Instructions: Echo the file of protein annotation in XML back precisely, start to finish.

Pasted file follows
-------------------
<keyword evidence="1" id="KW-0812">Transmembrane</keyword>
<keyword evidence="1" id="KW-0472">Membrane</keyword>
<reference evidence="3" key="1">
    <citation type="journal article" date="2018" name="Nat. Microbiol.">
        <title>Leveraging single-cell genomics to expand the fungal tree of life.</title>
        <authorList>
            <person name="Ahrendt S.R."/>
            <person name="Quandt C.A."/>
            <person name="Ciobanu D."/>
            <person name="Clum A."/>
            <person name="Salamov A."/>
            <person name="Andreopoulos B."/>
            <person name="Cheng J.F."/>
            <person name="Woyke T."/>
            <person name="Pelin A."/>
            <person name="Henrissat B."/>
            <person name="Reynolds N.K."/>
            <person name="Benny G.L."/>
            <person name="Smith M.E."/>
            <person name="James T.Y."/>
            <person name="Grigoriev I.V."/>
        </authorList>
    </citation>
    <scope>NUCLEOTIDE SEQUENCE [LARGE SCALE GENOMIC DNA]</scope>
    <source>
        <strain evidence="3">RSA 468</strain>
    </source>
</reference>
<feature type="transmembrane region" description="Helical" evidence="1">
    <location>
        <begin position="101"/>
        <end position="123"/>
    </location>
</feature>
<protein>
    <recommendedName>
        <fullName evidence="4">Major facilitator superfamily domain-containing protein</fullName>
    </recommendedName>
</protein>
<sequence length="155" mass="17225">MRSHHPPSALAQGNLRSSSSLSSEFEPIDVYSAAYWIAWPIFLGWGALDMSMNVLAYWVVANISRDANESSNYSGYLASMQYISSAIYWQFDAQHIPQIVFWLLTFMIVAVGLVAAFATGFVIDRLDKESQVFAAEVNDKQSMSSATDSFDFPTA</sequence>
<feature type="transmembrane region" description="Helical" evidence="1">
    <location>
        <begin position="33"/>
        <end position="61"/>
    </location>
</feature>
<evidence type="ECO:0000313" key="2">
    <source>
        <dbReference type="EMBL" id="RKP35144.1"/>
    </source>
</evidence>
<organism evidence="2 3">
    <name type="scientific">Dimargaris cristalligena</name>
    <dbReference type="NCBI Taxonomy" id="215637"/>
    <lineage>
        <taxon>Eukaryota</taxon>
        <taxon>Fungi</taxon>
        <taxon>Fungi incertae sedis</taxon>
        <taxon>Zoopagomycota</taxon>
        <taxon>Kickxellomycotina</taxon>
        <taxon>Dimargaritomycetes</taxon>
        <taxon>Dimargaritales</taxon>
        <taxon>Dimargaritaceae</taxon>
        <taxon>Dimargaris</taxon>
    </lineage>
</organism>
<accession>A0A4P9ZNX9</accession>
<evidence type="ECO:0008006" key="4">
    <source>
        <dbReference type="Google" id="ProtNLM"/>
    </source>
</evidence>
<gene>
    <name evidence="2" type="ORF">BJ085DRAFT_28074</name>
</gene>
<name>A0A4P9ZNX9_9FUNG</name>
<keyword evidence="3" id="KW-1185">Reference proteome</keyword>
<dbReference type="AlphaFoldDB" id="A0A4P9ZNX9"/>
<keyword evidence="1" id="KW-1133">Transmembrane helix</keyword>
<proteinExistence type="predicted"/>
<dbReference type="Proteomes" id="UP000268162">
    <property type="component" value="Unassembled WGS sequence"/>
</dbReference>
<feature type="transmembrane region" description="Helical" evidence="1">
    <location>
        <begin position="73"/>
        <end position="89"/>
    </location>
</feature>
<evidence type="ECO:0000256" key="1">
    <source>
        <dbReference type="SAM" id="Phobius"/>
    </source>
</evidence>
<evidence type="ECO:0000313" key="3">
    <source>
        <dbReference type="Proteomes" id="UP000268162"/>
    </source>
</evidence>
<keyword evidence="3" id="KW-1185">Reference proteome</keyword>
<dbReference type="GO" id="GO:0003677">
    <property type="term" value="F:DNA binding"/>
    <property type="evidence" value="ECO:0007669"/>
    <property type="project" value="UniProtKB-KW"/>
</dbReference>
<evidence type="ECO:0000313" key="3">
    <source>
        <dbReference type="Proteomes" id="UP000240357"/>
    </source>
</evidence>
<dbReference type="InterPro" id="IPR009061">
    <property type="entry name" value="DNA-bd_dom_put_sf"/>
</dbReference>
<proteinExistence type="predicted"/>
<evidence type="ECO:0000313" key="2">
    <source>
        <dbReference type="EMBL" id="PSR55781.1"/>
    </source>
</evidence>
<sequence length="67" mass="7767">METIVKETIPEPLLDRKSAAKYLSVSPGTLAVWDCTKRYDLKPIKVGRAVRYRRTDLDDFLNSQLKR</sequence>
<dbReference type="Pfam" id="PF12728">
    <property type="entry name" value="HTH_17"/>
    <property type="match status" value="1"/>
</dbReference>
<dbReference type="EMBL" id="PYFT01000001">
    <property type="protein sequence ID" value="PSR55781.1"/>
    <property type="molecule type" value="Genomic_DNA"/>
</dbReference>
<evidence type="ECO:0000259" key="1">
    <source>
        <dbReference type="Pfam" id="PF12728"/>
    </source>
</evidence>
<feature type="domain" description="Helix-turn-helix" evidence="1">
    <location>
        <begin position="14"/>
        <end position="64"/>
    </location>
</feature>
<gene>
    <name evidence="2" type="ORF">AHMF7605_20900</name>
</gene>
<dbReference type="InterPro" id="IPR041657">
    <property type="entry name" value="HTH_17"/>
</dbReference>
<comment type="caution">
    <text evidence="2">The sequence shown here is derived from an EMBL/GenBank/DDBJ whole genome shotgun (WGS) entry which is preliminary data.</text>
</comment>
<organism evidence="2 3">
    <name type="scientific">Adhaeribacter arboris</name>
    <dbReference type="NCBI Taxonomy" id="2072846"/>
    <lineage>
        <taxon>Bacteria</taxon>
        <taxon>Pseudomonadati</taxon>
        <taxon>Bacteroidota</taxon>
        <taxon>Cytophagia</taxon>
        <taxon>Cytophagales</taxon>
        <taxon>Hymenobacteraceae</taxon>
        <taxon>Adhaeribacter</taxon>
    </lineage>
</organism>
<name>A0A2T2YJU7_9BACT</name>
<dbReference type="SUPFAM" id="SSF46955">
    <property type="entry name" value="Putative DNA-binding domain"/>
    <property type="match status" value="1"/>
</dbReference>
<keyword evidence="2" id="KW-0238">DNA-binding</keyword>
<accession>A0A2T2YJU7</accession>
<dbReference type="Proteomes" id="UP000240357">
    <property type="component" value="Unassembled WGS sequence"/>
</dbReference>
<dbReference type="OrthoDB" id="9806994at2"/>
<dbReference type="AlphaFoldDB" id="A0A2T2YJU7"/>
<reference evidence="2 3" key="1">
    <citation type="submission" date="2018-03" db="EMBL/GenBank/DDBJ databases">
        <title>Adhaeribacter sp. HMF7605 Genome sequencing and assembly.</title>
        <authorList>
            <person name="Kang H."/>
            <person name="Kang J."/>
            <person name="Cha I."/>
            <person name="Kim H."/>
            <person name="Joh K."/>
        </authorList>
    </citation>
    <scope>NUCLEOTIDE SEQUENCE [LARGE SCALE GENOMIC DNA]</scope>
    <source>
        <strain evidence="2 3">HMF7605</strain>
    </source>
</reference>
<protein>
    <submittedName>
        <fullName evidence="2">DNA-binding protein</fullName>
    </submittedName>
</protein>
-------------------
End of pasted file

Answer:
<keyword evidence="1" id="KW-0812">Transmembrane</keyword>
<keyword evidence="1" id="KW-0472">Membrane</keyword>
<reference evidence="3" key="1">
    <citation type="journal article" date="2018" name="Nat. Microbiol.">
        <title>Leveraging single-cell genomics to expand the fungal tree of life.</title>
        <authorList>
            <person name="Ahrendt S.R."/>
            <person name="Quandt C.A."/>
            <person name="Ciobanu D."/>
            <person name="Clum A."/>
            <person name="Salamov A."/>
            <person name="Andreopoulos B."/>
            <person name="Cheng J.F."/>
            <person name="Woyke T."/>
            <person name="Pelin A."/>
            <person name="Henrissat B."/>
            <person name="Reynolds N.K."/>
            <person name="Benny G.L."/>
            <person name="Smith M.E."/>
            <person name="James T.Y."/>
            <person name="Grigoriev I.V."/>
        </authorList>
    </citation>
    <scope>NUCLEOTIDE SEQUENCE [LARGE SCALE GENOMIC DNA]</scope>
    <source>
        <strain evidence="3">RSA 468</strain>
    </source>
</reference>
<feature type="transmembrane region" description="Helical" evidence="1">
    <location>
        <begin position="101"/>
        <end position="123"/>
    </location>
</feature>
<protein>
    <recommendedName>
        <fullName evidence="4">Major facilitator superfamily domain-containing protein</fullName>
    </recommendedName>
</protein>
<sequence length="155" mass="17225">MRSHHPPSALAQGNLRSSSSLSSEFEPIDVYSAAYWIAWPIFLGWGALDMSMNVLAYWVVANISRDANESSNYSGYLASMQYISSAIYWQFDAQHIPQIVFWLLTFMIVAVGLVAAFATGFVIDRLDKESQVFAAEVNDKQSMSSATDSFDFPTA</sequence>
<feature type="transmembrane region" description="Helical" evidence="1">
    <location>
        <begin position="33"/>
        <end position="61"/>
    </location>
</feature>
<evidence type="ECO:0000313" key="2">
    <source>
        <dbReference type="EMBL" id="RKP35144.1"/>
    </source>
</evidence>
<organism evidence="2 3">
    <name type="scientific">Dimargaris cristalligena</name>
    <dbReference type="NCBI Taxonomy" id="215637"/>
    <lineage>
        <taxon>Eukaryota</taxon>
        <taxon>Fungi</taxon>
        <taxon>Fungi incertae sedis</taxon>
        <taxon>Zoopagomycota</taxon>
        <taxon>Kickxellomycotina</taxon>
        <taxon>Dimargaritomycetes</taxon>
        <taxon>Dimargaritales</taxon>
        <taxon>Dimargaritaceae</taxon>
        <taxon>Dimargaris</taxon>
    </lineage>
</organism>
<accession>A0A4P9ZNX9</accession>
<evidence type="ECO:0008006" key="4">
    <source>
        <dbReference type="Google" id="ProtNLM"/>
    </source>
</evidence>
<gene>
    <name evidence="2" type="ORF">BJ085DRAFT_28074</name>
</gene>
<name>A0A4P9ZNX9_9FUNG</name>
<keyword evidence="3" id="KW-1185">Reference proteome</keyword>
<dbReference type="AlphaFoldDB" id="A0A4P9ZNX9"/>
<keyword evidence="1" id="KW-1133">Transmembrane helix</keyword>
<proteinExistence type="predicted"/>
<dbReference type="Proteomes" id="UP000268162">
    <property type="component" value="Unassembled WGS sequence"/>
</dbReference>
<feature type="transmembrane region" description="Helical" evidence="1">
    <location>
        <begin position="73"/>
        <end position="89"/>
    </location>
</feature>
<evidence type="ECO:0000256" key="1">
    <source>
        <dbReference type="SAM" id="Phobius"/>
    </source>
</evidence>
<evidence type="ECO:0000313" key="3">
    <source>
        <dbReference type="Proteomes" id="UP000268162"/>
    </source>
</evidence>
<keyword evidence="3" id="KW-1185">Reference proteome</keyword>
<dbReference type="GO" id="GO:0003677">
    <property type="term" value="F:DNA binding"/>
    <property type="evidence" value="ECO:0007669"/>
    <property type="project" value="UniProtKB-KW"/>
</dbReference>
<evidence type="ECO:0000313" key="3">
    <source>
        <dbReference type="Proteomes" id="UP000240357"/>
    </source>
</evidence>
<dbReference type="InterPro" id="IPR009061">
    <property type="entry name" value="DNA-bd_dom_put_sf"/>
</dbReference>
<proteinExistence type="predicted"/>
<evidence type="ECO:0000313" key="2">
    <source>
        <dbReference type="EMBL" id="PSR55781.1"/>
    </source>
</evidence>
<sequence length="67" mass="7767">METIVKETIPEPLLDRKSAAKYLSVSPGTLAVWDCTKRYDLKPIKVGRAVRYRRTDLDDFLNSQLKR</sequence>
<dbReference type="Pfam" id="PF12728">
    <property type="entry name" value="HTH_17"/>
    <property type="match status" value="1"/>
</dbReference>
<dbReference type="EMBL" id="PYFT01000001">
    <property type="protein sequence ID" value="PSR55781.1"/>
    <property type="molecule type" value="Genomic_DNA"/>
</dbReference>
<evidence type="ECO:0000259" key="1">
    <source>
        <dbReference type="Pfam" id="PF12728"/>
    </source>
</evidence>
<feature type="domain" description="Helix-turn-helix" evidence="1">
    <location>
        <begin position="14"/>
        <end position="64"/>
    </location>
</feature>
<gene>
    <name evidence="2" type="ORF">AHMF7605_20900</name>
</gene>
<dbReference type="InterPro" id="IPR041657">
    <property type="entry name" value="HTH_17"/>
</dbReference>
<comment type="caution">
    <text evidence="2">The sequence shown here is derived from an EMBL/GenBank/DDBJ whole genome shotgun (WGS) entry which is preliminary data.</text>
</comment>
<organism evidence="2 3">
    <name type="scientific">Adhaeribacter arboris</name>
    <dbReference type="NCBI Taxonomy" id="2072846"/>
    <lineage>
        <taxon>Bacteria</taxon>
        <taxon>Pseudomonadati</taxon>
        <taxon>Bacteroidota</taxon>
        <taxon>Cytophagia</taxon>
        <taxon>Cytophagales</taxon>
        <taxon>Hymenobacteraceae</taxon>
        <taxon>Adhaeribacter</taxon>
    </lineage>
</organism>
<name>A0A2T2YJU7_9BACT</name>
<dbReference type="SUPFAM" id="SSF46955">
    <property type="entry name" value="Putative DNA-binding domain"/>
    <property type="match status" value="1"/>
</dbReference>
<keyword evidence="2" id="KW-0238">DNA-binding</keyword>
<accession>A0A2T2YJU7</accession>
<dbReference type="Proteomes" id="UP000240357">
    <property type="component" value="Unassembled WGS sequence"/>
</dbReference>
<dbReference type="OrthoDB" id="9806994at2"/>
<dbReference type="AlphaFoldDB" id="A0A2T2YJU7"/>
<reference evidence="2 3" key="1">
    <citation type="submission" date="2018-03" db="EMBL/GenBank/DDBJ databases">
        <title>Adhaeribacter sp. HMF7605 Genome sequencing and assembly.</title>
        <authorList>
            <person name="Kang H."/>
            <person name="Kang J."/>
            <person name="Cha I."/>
            <person name="Kim H."/>
            <person name="Joh K."/>
        </authorList>
    </citation>
    <scope>NUCLEOTIDE SEQUENCE [LARGE SCALE GENOMIC DNA]</scope>
    <source>
        <strain evidence="2 3">HMF7605</strain>
    </source>
</reference>
<protein>
    <submittedName>
        <fullName evidence="2">DNA-binding protein</fullName>
    </submittedName>
</protein>